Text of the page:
Price of a 30-Second TV Spot Slumps 4.1%

Categories: TV Advertising

Written By

October 6th, 2008

Advertising Age is reporting:

Continued audience erosion, combined with the effects of the writers strike, helped drive the average cost for a 30-second commercial in prime time down 4.1% to $130,089 during the 2007-2008 season, according to an analysis performed by independent media agency TargetCast TCM. The drop marks the second consecutive seasonal decline in pricing for 30-second TV ads and represents a noticeable widening over last season's 0.7% drop.

"The major reason average unit costs are down is because of audience erosion -- call it what you will, normal audience erosion. Because there's [media] fragmentation, fewer scripted shows and the cable networks in the summertime have ratings that shoot up because they run their good programs," said Gary Carr, senior VP-director of broadcast services at TargetCast tcm. Factor in the effects of the writers strike and issuance of "make-good" ads given after ratings guarantees fell short of what was stipulated in agreements, and "it is not surprising that broadcast pricing ebbed once again," he added.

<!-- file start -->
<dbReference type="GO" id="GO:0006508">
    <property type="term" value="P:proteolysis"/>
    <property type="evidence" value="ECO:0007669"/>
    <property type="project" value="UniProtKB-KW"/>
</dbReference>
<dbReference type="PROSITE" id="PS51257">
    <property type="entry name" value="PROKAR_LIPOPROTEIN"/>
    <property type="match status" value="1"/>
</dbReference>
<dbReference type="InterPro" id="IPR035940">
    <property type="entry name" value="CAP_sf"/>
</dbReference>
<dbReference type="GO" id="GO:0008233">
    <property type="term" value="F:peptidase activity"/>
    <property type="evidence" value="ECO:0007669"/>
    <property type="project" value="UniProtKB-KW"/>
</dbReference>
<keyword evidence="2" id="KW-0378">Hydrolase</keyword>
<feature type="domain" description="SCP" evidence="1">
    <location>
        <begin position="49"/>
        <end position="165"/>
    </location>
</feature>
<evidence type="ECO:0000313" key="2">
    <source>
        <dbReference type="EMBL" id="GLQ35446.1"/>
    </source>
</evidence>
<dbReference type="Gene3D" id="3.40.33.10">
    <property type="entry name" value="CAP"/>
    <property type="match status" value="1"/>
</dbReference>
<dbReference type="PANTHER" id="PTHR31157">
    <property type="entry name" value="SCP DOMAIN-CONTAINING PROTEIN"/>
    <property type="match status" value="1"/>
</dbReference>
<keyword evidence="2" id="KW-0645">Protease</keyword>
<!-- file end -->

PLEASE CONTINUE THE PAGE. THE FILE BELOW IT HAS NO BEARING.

[...]

According to TargetCast, the average price of a 30-second ad fell the most on CBS. It dropped about 10.8%, falling to $116,729 from $130,896. At NBC, the average cost fell about 6.2% to $102,928 from $109,764. At Fox, the average cost fell 2.3% to $194,969 from $199,637. Only ABC was able to muster a price increase. According to TargetCast, the average price of a 30-second spot on the Walt Disney network rose 1.1% to $133,774 from $132,368.

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